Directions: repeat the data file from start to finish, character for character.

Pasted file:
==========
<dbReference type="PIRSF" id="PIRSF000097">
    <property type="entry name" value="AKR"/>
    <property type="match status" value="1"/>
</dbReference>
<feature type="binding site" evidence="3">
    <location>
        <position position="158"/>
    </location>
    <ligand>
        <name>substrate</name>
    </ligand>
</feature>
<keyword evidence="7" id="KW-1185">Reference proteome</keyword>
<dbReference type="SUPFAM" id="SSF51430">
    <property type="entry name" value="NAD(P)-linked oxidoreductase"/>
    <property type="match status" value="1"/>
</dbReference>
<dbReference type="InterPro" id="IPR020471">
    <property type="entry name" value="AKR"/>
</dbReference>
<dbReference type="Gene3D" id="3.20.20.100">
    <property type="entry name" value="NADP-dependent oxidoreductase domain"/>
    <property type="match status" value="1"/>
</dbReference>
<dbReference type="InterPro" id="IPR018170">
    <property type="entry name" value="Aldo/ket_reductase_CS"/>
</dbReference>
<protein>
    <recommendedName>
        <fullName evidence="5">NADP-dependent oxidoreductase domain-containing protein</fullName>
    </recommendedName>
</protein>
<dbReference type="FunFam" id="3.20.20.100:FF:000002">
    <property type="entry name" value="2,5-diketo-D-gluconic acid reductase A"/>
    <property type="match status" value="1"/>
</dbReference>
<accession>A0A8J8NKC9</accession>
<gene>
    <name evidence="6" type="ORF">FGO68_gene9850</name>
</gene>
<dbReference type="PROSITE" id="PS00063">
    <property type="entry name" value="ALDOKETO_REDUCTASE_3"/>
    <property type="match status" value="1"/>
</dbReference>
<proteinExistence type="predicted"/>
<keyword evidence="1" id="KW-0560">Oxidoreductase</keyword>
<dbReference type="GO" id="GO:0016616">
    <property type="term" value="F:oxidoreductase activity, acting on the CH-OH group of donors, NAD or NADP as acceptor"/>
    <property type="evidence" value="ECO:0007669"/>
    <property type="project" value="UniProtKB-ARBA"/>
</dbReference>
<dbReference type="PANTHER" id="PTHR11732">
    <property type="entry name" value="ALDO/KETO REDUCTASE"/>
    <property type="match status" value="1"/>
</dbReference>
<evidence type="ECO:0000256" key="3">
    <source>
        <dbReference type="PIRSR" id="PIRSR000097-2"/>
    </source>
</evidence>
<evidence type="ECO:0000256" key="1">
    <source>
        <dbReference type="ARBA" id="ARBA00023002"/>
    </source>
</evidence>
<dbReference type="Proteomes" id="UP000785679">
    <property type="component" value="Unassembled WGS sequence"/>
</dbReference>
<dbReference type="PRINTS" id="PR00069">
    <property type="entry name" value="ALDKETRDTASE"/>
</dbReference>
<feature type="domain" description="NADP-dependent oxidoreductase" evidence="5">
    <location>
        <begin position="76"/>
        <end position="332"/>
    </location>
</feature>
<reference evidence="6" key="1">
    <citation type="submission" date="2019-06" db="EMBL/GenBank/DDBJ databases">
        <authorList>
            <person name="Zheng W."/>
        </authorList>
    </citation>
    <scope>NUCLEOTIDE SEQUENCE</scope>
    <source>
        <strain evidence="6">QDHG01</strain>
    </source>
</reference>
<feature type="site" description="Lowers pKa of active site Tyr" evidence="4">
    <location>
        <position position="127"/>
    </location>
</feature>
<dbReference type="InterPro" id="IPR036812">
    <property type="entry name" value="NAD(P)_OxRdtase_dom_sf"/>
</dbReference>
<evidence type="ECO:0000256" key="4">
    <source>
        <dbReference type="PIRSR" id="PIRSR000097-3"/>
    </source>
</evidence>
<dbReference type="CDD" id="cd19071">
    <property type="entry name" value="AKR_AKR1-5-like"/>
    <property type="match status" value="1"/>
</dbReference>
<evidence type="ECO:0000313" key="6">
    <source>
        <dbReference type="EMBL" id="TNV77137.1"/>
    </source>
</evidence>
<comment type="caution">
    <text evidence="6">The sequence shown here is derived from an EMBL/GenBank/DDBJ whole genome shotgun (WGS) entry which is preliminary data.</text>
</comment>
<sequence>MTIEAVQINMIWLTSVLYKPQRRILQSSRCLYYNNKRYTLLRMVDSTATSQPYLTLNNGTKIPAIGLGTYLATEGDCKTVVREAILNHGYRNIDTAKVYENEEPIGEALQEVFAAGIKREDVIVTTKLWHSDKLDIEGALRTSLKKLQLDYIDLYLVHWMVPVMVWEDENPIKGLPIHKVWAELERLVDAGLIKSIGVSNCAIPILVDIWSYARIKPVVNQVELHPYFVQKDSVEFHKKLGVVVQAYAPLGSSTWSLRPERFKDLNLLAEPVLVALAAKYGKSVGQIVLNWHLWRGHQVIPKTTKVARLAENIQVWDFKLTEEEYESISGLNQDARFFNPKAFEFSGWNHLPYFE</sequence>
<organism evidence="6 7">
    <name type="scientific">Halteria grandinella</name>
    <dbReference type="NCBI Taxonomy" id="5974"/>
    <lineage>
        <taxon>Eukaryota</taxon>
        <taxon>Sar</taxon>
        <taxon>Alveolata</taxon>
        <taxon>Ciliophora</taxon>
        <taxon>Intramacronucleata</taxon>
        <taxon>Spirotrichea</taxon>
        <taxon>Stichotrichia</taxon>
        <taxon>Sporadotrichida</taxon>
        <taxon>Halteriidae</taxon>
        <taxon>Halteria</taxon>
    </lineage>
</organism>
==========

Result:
<dbReference type="PIRSF" id="PIRSF000097">
    <property type="entry name" value="AKR"/>
    <property type="match status" value="1"/>
</dbReference>
<feature type="binding site" evidence="3">
    <location>
        <position position="158"/>
    </location>
    <ligand>
        <name>substrate</name>
    </ligand>
</feature>
<keyword evidence="7" id="KW-1185">Reference proteome</keyword>
<dbReference type="SUPFAM" id="SSF51430">
    <property type="entry name" value="NAD(P)-linked oxidoreductase"/>
    <property type="match status" value="1"/>
</dbReference>
<dbReference type="InterPro" id="IPR020471">
    <property type="entry name" value="AKR"/>
</dbReference>
<dbReference type="Gene3D" id="3.20.20.100">
    <property type="entry name" value="NADP-dependent oxidoreductase domain"/>
    <property type="match status" value="1"/>
</dbReference>
<dbReference type="InterPro" id="IPR018170">
    <property type="entry name" value="Aldo/ket_reductase_CS"/>
</dbReference>
<protein>
    <recommendedName>
        <fullName evidence="5">NADP-dependent oxidoreductase domain-containing protein</fullName>
    </recommendedName>
</protein>
<dbReference type="FunFam" id="3.20.20.100:FF:000002">
    <property type="entry name" value="2,5-diketo-D-gluconic acid reductase A"/>
    <property type="match status" value="1"/>
</dbReference>
<accession>A0A8J8NKC9</accession>
<gene>
    <name evidence="6" type="ORF">FGO68_gene9850</name>
</gene>
<dbReference type="PROSITE" id="PS00063">
    <property type="entry name" value="ALDOKETO_REDUCTASE_3"/>
    <property type="match status" value="1"/>
</dbReference>
<proteinExistence type="predicted"/>
<keyword evidence="1" id="KW-0560">Oxidoreductase</keyword>
<dbReference type="GO" id="GO:0016616">
    <property type="term" value="F:oxidoreductase activity, acting on the CH-OH group of donors, NAD or NADP as acceptor"/>
    <property type="evidence" value="ECO:0007669"/>
    <property type="project" value="UniProtKB-ARBA"/>
</dbReference>
<dbReference type="PANTHER" id="PTHR11732">
    <property type="entry name" value="ALDO/KETO REDUCTASE"/>
    <property type="match status" value="1"/>
</dbReference>
<evidence type="ECO:0000256" key="3">
    <source>
        <dbReference type="PIRSR" id="PIRSR000097-2"/>
    </source>
</evidence>
<evidence type="ECO:0000256" key="1">
    <source>
        <dbReference type="ARBA" id="ARBA00023002"/>
    </source>
</evidence>
<dbReference type="Proteomes" id="UP000785679">
    <property type="component" value="Unassembled WGS sequence"/>
</dbReference>
<dbReference type="PRINTS" id="PR00069">
    <property type="entry name" value="ALDKETRDTASE"/>
</dbReference>
<feature type="domain" description="NADP-dependent oxidoreductase" evidence="5">
    <location>
        <begin position="76"/>
        <end position="332"/>
    </location>
</feature>
<reference evidence="6" key="1">
    <citation type="submission" date="2019-06" db="EMBL/GenBank/DDBJ databases">
        <authorList>
            <person name="Zheng W."/>
        </authorList>
    </citation>
    <scope>NUCLEOTIDE SEQUENCE</scope>
    <source>
        <strain evidence="6">QDHG01</strain>
    </source>
</reference>
<feature type="site" description="Lowers pKa of active site Tyr" evidence="4">
    <location>
        <position position="127"/>
    </location>
</feature>
<dbReference type="InterPro" id="IPR036812">
    <property type="entry name" value="NAD(P)_OxRdtase_dom_sf"/>
</dbReference>
<evidence type="ECO:0000256" key="4">
    <source>
        <dbReference type="PIRSR" id="PIRSR000097-3"/>
    </source>
</evidence>
<dbReference type="CDD" id="cd19071">
    <property type="entry name" value="AKR_AKR1-5-like"/>
    <property type="match status" value="1"/>
</dbReference>
<evidence type="ECO:0000313" key="6">
    <source>
        <dbReference type="EMBL" id="TNV77137.1"/>
    </source>
</evidence>
<comment type="caution">
    <text evidence="6">The sequence shown here is derived from an EMBL/GenBank/DDBJ whole genome shotgun (WGS) entry which is preliminary data.</text>
</comment>
<sequence>MTIEAVQINMIWLTSVLYKPQRRILQSSRCLYYNNKRYTLLRMVDSTATSQPYLTLNNGTKIPAIGLGTYLATEGDCKTVVREAILNHGYRNIDTAKVYENEEPIGEALQEVFAAGIKREDVIVTTKLWHSDKLDIEGALRTSLKKLQLDYIDLYLVHWMVPVMVWEDENPIKGLPIHKVWAELERLVDAGLIKSIGVSNCAIPILVDIWSYARIKPVVNQVELHPYFVQKDSVEFHKKLGVVVQAYAPLGSSTWSLRPERFKDLNLLAEPVLVALAAKYGKSVGQIVLNWHLWRGHQVIPKTTKVARLAENIQVWDFKLTEEEYESISGLNQDARFFNPKAFEFSGWNHLPYFE</sequence>
<organism evidence="6 7">
    <name type="scientific">Halteria grandinella</name>
    <dbReference type="NCBI Taxonomy" id="5974"/>
    <lineage>
        <taxon>Eukaryota</taxon>
        <taxon>Sar</taxon>
        <taxon>Alveolata</taxon>
        <taxon>Ciliophora</taxon>
        <taxon>Intramacronucleata</taxon>
        <taxon>Spirotrichea</taxon>
        <taxon>Stichotrichia</taxon>
        <taxon>Sporadotrichida</taxon>
        <taxon>Halteriidae</taxon>
        <taxon>Halteria</taxon>
    </lineage>
</organism>